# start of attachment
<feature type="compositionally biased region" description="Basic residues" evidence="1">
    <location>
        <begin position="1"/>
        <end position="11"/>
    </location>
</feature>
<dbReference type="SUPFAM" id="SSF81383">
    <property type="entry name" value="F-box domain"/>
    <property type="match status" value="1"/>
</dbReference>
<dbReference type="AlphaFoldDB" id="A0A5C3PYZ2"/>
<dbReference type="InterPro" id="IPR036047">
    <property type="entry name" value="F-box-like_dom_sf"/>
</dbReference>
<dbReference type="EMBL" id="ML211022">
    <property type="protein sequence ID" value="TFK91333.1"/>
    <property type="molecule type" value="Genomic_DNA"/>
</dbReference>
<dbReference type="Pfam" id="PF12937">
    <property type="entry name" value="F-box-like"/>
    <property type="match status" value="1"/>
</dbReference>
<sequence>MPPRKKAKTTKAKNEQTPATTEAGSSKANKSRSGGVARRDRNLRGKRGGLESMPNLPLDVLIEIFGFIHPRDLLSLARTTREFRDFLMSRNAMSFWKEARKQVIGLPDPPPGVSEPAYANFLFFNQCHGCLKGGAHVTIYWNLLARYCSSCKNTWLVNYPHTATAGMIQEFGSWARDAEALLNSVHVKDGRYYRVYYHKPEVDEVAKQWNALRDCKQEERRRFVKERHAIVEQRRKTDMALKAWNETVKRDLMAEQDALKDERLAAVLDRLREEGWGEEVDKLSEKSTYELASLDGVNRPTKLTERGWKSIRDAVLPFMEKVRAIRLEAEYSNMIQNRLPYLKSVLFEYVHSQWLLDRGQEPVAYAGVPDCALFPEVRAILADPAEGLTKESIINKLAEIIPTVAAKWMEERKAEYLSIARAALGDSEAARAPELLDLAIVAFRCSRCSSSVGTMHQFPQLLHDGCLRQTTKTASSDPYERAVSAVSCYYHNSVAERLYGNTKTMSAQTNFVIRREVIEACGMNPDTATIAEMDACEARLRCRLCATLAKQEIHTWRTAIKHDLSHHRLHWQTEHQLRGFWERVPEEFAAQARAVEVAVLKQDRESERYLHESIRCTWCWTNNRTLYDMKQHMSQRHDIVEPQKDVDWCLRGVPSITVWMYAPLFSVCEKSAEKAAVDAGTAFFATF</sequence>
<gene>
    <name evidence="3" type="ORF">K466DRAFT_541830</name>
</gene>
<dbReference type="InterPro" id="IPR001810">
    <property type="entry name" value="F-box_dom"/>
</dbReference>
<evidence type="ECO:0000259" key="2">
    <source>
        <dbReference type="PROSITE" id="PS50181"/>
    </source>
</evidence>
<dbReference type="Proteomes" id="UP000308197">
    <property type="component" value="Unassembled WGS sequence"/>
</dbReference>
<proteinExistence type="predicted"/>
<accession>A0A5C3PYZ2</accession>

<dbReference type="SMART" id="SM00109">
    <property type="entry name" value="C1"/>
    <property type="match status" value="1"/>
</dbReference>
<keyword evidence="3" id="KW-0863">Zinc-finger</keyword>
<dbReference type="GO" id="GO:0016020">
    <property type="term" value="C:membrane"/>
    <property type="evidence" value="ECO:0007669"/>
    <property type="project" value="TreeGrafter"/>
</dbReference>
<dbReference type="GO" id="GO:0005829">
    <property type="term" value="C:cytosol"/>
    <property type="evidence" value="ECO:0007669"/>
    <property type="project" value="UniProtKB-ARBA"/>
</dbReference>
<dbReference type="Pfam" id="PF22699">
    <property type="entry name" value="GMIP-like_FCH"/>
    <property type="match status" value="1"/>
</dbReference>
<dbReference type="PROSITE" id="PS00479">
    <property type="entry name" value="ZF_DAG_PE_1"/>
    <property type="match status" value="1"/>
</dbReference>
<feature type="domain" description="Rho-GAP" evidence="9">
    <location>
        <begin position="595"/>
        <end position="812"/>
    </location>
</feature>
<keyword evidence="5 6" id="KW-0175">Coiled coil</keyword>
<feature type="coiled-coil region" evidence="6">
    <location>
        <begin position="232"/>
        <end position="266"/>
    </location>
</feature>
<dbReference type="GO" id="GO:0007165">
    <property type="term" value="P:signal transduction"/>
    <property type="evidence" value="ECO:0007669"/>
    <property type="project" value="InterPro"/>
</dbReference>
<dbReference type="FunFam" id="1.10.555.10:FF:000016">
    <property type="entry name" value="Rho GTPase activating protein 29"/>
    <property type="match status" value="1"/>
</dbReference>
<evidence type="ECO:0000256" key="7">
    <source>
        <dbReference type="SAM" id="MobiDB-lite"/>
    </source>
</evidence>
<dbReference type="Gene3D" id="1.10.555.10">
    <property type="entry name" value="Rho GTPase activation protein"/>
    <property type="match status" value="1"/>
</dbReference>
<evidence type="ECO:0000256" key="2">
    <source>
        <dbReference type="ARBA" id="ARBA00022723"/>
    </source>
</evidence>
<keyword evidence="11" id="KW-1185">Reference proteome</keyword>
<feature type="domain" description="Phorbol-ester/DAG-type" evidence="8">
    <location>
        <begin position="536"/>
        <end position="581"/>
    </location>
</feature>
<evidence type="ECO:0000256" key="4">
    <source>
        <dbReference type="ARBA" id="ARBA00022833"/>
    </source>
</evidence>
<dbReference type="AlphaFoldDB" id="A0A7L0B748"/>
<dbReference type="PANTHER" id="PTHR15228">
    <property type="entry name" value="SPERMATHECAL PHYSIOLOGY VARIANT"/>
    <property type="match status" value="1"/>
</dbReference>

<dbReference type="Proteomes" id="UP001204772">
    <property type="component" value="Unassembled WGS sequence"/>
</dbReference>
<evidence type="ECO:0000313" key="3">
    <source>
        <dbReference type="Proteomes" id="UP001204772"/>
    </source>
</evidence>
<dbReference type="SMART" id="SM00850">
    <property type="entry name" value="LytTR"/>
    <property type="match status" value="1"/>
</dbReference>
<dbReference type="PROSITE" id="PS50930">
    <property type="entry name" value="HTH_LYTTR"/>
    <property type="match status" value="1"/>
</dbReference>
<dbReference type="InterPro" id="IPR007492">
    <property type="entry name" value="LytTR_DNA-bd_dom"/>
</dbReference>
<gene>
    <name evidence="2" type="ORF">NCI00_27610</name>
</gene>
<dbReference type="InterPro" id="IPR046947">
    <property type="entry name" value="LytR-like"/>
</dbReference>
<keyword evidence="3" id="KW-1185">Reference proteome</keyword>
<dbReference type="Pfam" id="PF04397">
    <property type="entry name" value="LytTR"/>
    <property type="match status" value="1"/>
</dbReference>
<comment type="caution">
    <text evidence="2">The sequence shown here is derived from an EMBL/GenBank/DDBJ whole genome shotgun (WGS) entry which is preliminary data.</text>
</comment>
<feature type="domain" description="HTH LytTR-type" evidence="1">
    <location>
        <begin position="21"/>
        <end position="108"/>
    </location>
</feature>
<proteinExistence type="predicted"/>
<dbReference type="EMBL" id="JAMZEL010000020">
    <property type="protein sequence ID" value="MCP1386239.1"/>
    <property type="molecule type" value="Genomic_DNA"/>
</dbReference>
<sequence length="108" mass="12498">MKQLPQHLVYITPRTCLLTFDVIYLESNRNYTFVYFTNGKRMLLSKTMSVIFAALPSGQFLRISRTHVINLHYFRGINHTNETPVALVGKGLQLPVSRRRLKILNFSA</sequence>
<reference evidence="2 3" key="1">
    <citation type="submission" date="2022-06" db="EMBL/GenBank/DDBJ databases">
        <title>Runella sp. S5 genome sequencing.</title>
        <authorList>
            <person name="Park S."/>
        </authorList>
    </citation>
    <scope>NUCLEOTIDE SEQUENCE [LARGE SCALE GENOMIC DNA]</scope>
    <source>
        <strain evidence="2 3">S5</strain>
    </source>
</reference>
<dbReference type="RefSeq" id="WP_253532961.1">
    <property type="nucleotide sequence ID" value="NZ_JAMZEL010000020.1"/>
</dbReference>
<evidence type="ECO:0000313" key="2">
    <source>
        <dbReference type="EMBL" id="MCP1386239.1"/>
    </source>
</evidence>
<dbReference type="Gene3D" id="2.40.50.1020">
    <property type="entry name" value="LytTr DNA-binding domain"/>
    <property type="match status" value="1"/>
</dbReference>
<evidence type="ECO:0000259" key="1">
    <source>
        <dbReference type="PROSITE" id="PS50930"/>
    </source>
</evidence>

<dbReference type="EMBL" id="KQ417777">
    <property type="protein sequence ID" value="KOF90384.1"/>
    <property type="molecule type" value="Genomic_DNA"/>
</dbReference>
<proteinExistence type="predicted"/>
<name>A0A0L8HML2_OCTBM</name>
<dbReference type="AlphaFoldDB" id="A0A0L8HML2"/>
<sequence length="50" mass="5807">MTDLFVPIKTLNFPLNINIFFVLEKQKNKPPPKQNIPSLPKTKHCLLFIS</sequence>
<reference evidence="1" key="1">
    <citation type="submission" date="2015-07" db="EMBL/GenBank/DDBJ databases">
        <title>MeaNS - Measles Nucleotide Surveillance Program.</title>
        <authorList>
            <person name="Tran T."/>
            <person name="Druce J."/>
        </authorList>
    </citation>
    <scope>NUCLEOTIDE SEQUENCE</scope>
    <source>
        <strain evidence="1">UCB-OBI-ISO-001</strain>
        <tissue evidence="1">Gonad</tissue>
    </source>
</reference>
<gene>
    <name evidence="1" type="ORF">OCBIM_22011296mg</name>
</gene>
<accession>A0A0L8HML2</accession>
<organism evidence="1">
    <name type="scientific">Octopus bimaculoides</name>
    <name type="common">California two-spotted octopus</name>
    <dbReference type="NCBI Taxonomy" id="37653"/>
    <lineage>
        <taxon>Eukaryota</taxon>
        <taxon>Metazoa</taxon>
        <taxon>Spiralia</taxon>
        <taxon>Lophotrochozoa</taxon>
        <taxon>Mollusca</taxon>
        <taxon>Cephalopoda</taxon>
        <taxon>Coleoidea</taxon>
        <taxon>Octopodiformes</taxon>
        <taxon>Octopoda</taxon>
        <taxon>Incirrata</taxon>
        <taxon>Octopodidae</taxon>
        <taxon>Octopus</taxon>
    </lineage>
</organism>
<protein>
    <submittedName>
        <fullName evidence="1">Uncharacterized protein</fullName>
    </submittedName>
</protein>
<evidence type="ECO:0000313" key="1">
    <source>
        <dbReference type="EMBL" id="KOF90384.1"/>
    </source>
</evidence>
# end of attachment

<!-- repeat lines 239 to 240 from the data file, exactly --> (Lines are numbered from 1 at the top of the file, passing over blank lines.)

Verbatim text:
</protein>
<evidence type="ECO:0000313" key="1">